US 6547948 B1
The present invention relates to a method of increasing the concentration of dilute brine in NaCl electrolysis plants using the membrane process, wherein the NaCl required is stored in a mass flow silo with supernatant liquid and is fed continuously from there to the quick dissolver.
1. Method of increasing the concentration of dilute brine in NaCl electrolysis plants using the membrane process, wherein the NaCl required is stored in a mass flow silo as solid crystals beneath the surface of a liquid and is conveyed as a flow of crystals to a quick dissolver.
2. The method of
3. Method according to
4. Method according to
5. A method of increasing the concentration of dilute brine in NaCl electrolysis plants using the membrane process, wherein the required NaCl is stored in a mass flow silo as solid crystals beneath the surface of a liquid, and is conveyed from said mass flow silo directly into a dilute brine stream as a flow of crystals.
6. The method of
In the production of chlorine and sodium hydroxide by the membrane process, virtually saturated NaCl solution (brine) is fed to the electrolysis cell. There, the desired products chlorine, sodium hydroxide and hydrogen are produced by means of direct current. The salt concentration in the brine is at the same time reduced by 80-130 g/l. In addition, the amount of brine present in the electrolysis cell is decreased during the electrolysis process by 3-4 mol of H2O per mole of NaOH produced.
In order to maintain the electrolysis process, these cells have to be continually supplied with sufficient concentrated brine for the salt concentration in the dilute brine (anolyte) leaving the cell not to drop below the minimum concentration specified by the membrane manufacturer. This is about 170 g of NaCl per litre. The depletion of the brine is usually restricted to from 200 to 220 g of NaCl per litre.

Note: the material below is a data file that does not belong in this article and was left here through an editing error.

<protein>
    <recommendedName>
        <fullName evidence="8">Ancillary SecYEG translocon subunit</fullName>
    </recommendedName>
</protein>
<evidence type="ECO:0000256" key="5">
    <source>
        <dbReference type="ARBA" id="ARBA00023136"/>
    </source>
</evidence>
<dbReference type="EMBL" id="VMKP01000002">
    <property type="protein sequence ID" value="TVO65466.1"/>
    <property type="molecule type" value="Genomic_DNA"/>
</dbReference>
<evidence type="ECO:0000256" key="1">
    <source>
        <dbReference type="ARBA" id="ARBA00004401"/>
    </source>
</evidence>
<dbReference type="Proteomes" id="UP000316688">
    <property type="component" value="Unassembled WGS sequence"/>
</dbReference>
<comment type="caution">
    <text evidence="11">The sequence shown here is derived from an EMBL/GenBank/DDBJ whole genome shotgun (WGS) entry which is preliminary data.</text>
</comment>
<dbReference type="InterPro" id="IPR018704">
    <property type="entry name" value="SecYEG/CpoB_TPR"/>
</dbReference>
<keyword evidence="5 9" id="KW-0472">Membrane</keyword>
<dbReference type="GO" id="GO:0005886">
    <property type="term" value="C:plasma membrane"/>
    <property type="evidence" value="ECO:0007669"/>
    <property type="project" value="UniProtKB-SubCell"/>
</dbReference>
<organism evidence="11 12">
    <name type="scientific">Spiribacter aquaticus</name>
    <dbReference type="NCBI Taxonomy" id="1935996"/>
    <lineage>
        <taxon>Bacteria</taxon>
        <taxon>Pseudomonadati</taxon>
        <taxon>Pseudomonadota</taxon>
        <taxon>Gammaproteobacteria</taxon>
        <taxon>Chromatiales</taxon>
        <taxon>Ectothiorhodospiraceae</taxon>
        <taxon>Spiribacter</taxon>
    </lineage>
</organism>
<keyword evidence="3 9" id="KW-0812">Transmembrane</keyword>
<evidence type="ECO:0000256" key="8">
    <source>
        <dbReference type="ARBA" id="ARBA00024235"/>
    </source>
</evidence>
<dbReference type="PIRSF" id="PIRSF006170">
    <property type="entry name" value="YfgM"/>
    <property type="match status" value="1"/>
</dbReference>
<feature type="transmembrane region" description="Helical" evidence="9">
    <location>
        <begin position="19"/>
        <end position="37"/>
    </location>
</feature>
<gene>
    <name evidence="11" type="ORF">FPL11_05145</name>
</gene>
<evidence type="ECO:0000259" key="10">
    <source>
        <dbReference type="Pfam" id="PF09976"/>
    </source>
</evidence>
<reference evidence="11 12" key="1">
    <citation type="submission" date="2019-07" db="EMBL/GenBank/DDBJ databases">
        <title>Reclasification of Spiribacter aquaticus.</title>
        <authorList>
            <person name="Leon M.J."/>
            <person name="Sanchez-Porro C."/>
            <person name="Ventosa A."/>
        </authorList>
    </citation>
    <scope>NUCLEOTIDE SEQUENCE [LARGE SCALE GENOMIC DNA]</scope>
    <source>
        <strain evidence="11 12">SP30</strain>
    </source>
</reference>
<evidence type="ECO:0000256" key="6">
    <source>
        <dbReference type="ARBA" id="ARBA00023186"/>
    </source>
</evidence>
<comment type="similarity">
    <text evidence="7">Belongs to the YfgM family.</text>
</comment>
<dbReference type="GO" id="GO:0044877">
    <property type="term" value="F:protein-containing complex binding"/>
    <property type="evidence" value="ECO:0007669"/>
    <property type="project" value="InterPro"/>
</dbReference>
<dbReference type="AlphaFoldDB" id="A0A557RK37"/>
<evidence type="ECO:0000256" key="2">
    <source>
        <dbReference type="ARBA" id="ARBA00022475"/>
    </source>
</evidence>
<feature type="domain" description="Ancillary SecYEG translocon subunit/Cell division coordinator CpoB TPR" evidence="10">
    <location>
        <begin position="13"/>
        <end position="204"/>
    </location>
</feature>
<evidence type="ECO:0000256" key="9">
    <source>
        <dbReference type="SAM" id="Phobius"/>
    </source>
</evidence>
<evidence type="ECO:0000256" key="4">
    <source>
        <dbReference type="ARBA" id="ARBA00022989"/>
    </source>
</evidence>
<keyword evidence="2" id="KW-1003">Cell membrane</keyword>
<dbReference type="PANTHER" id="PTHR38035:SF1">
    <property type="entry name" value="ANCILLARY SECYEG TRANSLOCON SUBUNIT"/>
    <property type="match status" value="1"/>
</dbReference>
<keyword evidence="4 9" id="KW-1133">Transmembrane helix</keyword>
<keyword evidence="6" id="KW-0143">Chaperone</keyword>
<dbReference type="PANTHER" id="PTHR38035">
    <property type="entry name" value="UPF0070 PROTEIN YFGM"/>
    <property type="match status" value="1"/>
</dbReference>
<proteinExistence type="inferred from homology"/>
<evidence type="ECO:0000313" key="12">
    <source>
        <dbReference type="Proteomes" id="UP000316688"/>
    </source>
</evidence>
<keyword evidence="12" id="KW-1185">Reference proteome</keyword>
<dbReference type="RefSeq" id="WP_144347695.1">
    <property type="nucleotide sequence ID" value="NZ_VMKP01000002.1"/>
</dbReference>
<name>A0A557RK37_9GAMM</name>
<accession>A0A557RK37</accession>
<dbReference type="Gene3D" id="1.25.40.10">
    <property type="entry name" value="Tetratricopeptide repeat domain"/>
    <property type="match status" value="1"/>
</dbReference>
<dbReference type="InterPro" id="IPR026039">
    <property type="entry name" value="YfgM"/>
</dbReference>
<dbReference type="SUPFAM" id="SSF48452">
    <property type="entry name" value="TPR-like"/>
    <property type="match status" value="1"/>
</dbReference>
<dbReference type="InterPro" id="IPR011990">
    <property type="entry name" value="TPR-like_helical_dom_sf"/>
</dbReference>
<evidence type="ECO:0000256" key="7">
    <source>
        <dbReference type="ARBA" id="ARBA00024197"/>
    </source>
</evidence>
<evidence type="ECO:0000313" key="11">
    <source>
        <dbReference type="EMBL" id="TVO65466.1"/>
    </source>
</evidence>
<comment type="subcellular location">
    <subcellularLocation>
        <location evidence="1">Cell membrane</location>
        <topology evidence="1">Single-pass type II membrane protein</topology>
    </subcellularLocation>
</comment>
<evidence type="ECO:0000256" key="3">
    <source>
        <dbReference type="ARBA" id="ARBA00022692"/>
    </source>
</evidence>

Thus, about 40% of the amount of salt introduced with the brine into the electrolysis cell is utilized. The dilute brine leaving the cell is recycled for economic and ecological reasons, i.e. after dechlorination, its concentration is increased again by means of solid salt and after appropriate purification it is fed back to the electrolysis cell. Before addition of crystalline salt to increase the concentration, the missing am amount of water is added to make up for the amount of liquid escaping through the membrane.
In conventional plants to increase the concentration of brine, the brine is customarily passed from the bottom upward through containers (quick dissolvers) containing crystalline salt. In this way, the concentration of the brine is increased. The salt is continuously introduced into the quick dissolver by means of mechanical feed devices. In an alternative method, the dilute brine is introduced into open salt storages and its concentration is increased there (Ullmann Encyclopädie der technischen Chemie; Chapter Chlor und Natriumchlorid; Scouce, Chlorine, Reinhold Publishing Corp.; USA; 1962).
In such plants, salt is taken from an appropriate dry salt storage either using automatic conveyor units or by means of bucket-wheel loaders.
The methods known from the prior art suffer from a series of disadvantages.
If possible, the quick dissolver is supplied directly, without intermediate storage, from the salt transport path. However, the salt used here has to be doped with anticaking agents (e.g. potassium hexacyanoferrate) to enable it to be stored, which leads to a poorer current yield in the electrolysis process (cf. W. Versteegen, report from Akzo Nobel, title: Decomposition of Ironhexacyanides in alkaline Brine of Chlorin-Caustic Plants during dissolution and Brine treatment, Author: J. H. G. van der Steegen, Mar. 26, 1990).
Open dissolution pits lead to formation of salt-containing mists, which in turn causes considerable corrosion damage to surrounding installations. In addition, an unnecessarily large amount of heat is lost as a result of the escape of steam and this has to be replaced afterwards by heating.
In addition, mechanical feed devices for supplying quick dissolvers are subject to continual wear, have a high maintenance requirement and need corresponding labour-intensive supervision and attention.